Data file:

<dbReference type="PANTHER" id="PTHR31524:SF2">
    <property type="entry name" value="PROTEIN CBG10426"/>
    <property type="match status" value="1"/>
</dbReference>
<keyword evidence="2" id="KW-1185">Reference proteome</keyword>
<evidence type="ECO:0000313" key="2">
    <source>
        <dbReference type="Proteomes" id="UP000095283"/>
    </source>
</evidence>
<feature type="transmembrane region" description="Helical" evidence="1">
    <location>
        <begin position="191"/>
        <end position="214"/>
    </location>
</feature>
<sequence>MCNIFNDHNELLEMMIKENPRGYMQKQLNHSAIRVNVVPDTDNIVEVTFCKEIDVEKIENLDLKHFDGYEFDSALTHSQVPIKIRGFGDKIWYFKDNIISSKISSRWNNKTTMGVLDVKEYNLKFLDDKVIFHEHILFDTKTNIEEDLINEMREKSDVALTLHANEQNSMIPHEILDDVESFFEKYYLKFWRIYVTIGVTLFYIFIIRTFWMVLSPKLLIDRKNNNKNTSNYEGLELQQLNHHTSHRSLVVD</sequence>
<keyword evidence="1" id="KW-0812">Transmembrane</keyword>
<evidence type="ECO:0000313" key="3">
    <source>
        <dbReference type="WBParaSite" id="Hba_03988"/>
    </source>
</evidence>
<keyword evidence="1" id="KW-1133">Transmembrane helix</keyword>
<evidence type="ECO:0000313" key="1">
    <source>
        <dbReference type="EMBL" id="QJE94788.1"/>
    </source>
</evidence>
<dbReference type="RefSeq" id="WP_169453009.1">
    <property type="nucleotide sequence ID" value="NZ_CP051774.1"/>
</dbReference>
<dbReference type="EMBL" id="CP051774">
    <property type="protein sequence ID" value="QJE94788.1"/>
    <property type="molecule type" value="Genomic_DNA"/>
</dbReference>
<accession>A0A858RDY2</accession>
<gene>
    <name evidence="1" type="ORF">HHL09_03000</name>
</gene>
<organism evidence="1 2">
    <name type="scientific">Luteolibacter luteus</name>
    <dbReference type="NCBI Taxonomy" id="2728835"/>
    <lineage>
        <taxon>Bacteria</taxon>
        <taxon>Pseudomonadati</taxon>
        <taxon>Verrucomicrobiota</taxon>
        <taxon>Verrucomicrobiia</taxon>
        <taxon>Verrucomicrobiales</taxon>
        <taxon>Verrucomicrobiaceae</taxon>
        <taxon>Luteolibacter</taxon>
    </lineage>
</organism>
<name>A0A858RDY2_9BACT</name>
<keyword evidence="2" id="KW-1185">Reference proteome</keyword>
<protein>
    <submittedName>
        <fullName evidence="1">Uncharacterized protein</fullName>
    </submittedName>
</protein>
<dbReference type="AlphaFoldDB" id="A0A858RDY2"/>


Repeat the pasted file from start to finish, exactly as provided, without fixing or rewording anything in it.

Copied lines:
<dbReference type="PANTHER" id="PTHR31524:SF2">
    <property type="entry name" value="PROTEIN CBG10426"/>
    <property type="match status" value="1"/>
</dbReference>
<keyword evidence="2" id="KW-1185">Reference proteome</keyword>
<evidence type="ECO:0000313" key="2">
    <source>
        <dbReference type="Proteomes" id="UP000095283"/>
    </source>
</evidence>
<feature type="transmembrane region" description="Helical" evidence="1">
    <location>
        <begin position="191"/>
        <end position="214"/>
    </location>
</feature>
<sequence>MCNIFNDHNELLEMMIKENPRGYMQKQLNHSAIRVNVVPDTDNIVEVTFCKEIDVEKIENLDLKHFDGYEFDSALTHSQVPIKIRGFGDKIWYFKDNIISSKISSRWNNKTTMGVLDVKEYNLKFLDDKVIFHEHILFDTKTNIEEDLINEMREKSDVALTLHANEQNSMIPHEILDDVESFFEKYYLKFWRIYVTIGVTLFYIFIIRTFWMVLSPKLLIDRKNNNKNTSNYEGLELQQLNHHTSHRSLVVD</sequence>
<keyword evidence="1" id="KW-0812">Transmembrane</keyword>
<evidence type="ECO:0000313" key="3">
    <source>
        <dbReference type="WBParaSite" id="Hba_03988"/>
    </source>
</evidence>
<keyword evidence="1" id="KW-1133">Transmembrane helix</keyword>
<evidence type="ECO:0000313" key="1">
    <source>
        <dbReference type="EMBL" id="QJE94788.1"/>
    </source>
</evidence>
<dbReference type="RefSeq" id="WP_169453009.1">
    <property type="nucleotide sequence ID" value="NZ_CP051774.1"/>
</dbReference>
<dbReference type="EMBL" id="CP051774">
    <property type="protein sequence ID" value="QJE94788.1"/>
    <property type="molecule type" value="Genomic_DNA"/>
</dbReference>
<accession>A0A858RDY2</accession>
<gene>
    <name evidence="1" type="ORF">HHL09_03000</name>
</gene>
<organism evidence="1 2">
    <name type="scientific">Luteolibacter luteus</name>
    <dbReference type="NCBI Taxonomy" id="2728835"/>
    <lineage>
        <taxon>Bacteria</taxon>
        <taxon>Pseudomonadati</taxon>
        <taxon>Verrucomicrobiota</taxon>
        <taxon>Verrucomicrobiia</taxon>
        <taxon>Verrucomicrobiales</taxon>
        <taxon>Verrucomicrobiaceae</taxon>
        <taxon>Luteolibacter</taxon>
    </lineage>
</organism>
<name>A0A858RDY2_9BACT</name>
<keyword evidence="2" id="KW-1185">Reference proteome</keyword>
<protein>
    <submittedName>
        <fullName evidence="1">Uncharacterized protein</fullName>
    </submittedName>
</protein>
<dbReference type="AlphaFoldDB" id="A0A858RDY2"/>